January 30, 2012 at 5:36 pm |
    • joe

      Muslims are being persecuted??? There the only ones killing everybody including their own families and people....facts are facts....

      January 30, 2012 at 6:52 pm |
  20. Barry G.

    Do those who subscribe to the strictest form of Islam (Shariah) condemn these hanous crimes?

    January 30, 2012 at 5:10 pm |
    • Barry G.

      I'm sorry, that was supposed to be heinous crimes.

      January 30, 2012 at 5:12 pm |
    • Tom

      I sincerely doubt any of them really condemn this. They might say it to the press, but in their communities I'm betting they are furious at this verdict.

      January 30, 2012 at 5:13 pm |
    • James PDX

      If you say so, your heinous.

      January 30, 2012 at 5:24 pm |
    • David Hoffman

      Interesting point. Muslims are also supposed to be careful not to get non believers to want to look into Muslim affairs. These knuckleheads could not carry out a make it look like a natural death murder and they could not keep quiet after they did it. You may get away with a sloppy killing in Afghanistan, because the local government supports honor murders, but you better be a much better assassin if you are committing murder where they do not condone honor murders. Somebody should have watched Da Vinci's Inquest, CSI, Numbers, Mythbusters and Law and Order a lot more, before contemplating this crime.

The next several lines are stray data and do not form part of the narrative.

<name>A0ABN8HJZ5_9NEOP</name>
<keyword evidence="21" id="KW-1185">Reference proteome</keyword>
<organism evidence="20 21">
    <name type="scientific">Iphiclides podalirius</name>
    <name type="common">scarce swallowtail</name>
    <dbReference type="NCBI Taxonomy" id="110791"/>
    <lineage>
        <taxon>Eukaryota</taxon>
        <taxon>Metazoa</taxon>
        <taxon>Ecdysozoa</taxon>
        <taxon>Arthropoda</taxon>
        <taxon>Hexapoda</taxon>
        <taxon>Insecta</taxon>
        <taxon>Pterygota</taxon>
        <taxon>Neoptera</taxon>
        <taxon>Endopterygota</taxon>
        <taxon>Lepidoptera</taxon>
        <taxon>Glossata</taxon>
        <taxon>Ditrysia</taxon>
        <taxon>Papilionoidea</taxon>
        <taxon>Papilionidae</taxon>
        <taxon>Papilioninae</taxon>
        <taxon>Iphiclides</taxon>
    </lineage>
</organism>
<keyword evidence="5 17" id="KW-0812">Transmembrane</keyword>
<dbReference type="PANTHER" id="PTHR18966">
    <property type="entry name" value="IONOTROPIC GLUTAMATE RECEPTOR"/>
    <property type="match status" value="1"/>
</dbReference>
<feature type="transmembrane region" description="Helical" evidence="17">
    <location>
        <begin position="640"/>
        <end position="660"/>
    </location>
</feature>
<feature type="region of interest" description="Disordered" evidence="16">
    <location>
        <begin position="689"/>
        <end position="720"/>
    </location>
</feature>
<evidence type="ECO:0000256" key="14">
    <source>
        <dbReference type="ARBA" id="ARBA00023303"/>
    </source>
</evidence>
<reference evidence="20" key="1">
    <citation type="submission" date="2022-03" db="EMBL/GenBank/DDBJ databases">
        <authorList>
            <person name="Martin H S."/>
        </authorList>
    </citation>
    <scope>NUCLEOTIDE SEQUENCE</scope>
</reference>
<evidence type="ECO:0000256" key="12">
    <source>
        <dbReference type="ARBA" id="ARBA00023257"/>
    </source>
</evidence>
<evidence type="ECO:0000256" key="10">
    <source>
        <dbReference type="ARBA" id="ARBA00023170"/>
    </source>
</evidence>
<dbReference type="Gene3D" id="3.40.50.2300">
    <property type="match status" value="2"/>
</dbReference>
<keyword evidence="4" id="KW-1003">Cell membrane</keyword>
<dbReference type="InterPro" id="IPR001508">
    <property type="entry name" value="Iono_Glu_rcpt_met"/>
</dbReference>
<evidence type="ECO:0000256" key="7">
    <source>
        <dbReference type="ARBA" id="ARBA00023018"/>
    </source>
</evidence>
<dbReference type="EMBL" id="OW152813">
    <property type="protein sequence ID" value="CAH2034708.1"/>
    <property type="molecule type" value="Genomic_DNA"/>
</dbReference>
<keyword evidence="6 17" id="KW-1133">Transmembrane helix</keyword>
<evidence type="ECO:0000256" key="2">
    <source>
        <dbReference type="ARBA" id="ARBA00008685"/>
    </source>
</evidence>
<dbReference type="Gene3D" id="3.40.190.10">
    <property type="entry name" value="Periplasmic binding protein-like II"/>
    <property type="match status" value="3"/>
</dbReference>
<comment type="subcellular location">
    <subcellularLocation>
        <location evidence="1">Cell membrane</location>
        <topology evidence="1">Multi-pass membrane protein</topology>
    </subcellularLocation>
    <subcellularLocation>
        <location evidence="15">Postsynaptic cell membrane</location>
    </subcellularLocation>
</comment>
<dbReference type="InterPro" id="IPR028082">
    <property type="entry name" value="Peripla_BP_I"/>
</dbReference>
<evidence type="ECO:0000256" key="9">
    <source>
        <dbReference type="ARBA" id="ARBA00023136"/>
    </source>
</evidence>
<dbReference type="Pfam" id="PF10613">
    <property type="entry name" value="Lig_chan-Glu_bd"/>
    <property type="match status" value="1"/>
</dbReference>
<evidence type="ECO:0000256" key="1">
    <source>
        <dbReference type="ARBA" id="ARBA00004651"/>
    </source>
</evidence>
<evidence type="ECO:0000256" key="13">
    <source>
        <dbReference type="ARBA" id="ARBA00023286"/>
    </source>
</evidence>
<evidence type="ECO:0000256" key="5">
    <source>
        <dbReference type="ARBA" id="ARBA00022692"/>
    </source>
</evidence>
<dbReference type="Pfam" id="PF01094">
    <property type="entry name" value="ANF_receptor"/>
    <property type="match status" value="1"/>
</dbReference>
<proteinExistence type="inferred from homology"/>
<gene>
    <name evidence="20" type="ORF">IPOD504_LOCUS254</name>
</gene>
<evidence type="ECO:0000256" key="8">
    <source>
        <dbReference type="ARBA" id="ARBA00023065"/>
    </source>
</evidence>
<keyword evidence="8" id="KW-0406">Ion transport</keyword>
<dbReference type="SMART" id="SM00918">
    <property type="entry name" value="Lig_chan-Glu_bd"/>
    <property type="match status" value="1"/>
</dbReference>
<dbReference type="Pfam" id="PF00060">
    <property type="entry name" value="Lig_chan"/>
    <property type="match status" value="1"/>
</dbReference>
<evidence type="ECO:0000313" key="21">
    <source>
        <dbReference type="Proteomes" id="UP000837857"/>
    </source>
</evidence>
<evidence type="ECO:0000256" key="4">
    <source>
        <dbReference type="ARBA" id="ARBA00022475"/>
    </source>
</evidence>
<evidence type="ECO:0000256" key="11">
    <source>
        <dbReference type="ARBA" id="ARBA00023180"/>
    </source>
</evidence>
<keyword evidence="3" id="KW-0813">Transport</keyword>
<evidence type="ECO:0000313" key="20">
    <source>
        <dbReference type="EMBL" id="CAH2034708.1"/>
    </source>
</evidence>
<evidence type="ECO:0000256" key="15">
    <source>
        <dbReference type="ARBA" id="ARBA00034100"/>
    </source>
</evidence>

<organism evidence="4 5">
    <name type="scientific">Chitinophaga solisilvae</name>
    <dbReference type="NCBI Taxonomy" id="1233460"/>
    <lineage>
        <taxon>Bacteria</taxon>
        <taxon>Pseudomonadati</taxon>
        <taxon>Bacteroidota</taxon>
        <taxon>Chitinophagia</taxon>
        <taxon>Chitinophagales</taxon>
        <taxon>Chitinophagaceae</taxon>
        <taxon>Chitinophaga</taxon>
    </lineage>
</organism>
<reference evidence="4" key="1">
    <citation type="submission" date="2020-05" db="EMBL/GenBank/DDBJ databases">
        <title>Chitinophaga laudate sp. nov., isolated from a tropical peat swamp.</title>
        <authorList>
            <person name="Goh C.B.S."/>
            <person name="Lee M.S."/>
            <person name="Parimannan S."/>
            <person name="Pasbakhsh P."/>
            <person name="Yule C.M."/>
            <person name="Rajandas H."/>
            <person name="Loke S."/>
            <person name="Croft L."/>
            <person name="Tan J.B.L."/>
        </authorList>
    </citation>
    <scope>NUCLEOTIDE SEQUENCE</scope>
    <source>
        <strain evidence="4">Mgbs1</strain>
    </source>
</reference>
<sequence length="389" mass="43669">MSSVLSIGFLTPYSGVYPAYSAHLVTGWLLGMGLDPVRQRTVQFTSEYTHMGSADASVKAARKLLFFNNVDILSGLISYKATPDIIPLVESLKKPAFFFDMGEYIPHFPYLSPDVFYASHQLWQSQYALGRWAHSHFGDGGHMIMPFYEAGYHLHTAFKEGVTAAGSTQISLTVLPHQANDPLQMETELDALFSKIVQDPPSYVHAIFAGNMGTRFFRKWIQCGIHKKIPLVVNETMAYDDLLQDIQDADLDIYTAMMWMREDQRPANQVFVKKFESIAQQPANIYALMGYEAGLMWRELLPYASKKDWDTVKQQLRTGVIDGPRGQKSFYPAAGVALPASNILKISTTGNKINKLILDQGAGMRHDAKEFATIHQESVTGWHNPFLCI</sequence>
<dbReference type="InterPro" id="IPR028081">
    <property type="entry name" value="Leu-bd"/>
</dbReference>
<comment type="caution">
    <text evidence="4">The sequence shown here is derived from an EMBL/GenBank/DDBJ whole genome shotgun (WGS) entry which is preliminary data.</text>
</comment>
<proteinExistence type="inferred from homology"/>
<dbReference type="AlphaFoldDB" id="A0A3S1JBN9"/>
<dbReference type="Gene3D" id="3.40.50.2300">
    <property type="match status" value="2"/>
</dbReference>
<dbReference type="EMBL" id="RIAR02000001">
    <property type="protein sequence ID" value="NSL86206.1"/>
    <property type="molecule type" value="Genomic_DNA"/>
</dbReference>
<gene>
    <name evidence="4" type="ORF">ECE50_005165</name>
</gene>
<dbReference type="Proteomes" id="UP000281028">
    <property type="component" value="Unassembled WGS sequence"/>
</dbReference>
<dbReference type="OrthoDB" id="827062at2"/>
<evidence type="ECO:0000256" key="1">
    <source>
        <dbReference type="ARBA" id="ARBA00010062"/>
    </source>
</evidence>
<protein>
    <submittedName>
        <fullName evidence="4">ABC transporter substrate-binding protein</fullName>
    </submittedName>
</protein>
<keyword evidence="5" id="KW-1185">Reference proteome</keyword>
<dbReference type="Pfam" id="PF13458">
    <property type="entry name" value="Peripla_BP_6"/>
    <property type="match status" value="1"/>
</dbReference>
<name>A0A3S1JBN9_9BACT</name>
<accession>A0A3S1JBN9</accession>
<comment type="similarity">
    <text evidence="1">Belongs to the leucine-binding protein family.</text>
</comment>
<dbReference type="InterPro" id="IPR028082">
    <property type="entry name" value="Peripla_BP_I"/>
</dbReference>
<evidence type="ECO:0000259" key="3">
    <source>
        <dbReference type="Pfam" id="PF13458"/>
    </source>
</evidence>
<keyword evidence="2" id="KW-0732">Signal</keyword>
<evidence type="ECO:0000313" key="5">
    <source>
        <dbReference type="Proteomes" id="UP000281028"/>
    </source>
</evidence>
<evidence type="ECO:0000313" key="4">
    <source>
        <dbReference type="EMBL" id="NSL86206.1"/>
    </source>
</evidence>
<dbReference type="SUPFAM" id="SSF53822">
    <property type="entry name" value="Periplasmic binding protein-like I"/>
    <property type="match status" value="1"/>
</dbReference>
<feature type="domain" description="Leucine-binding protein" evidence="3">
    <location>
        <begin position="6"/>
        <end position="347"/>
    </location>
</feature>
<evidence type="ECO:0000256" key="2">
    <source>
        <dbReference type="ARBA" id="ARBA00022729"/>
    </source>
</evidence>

January 30, 2012 at 5:49 pm |
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The CNN Belief Blog covers the faith angles of the day's biggest stories, from breaking news to politics to entertainment, fostering a global conversation about the role of religion and belief in readers' lives. It's edited by CNN's Daniel Burke with contributions from Eric Marrapodi and CNN's worldwide news gathering team.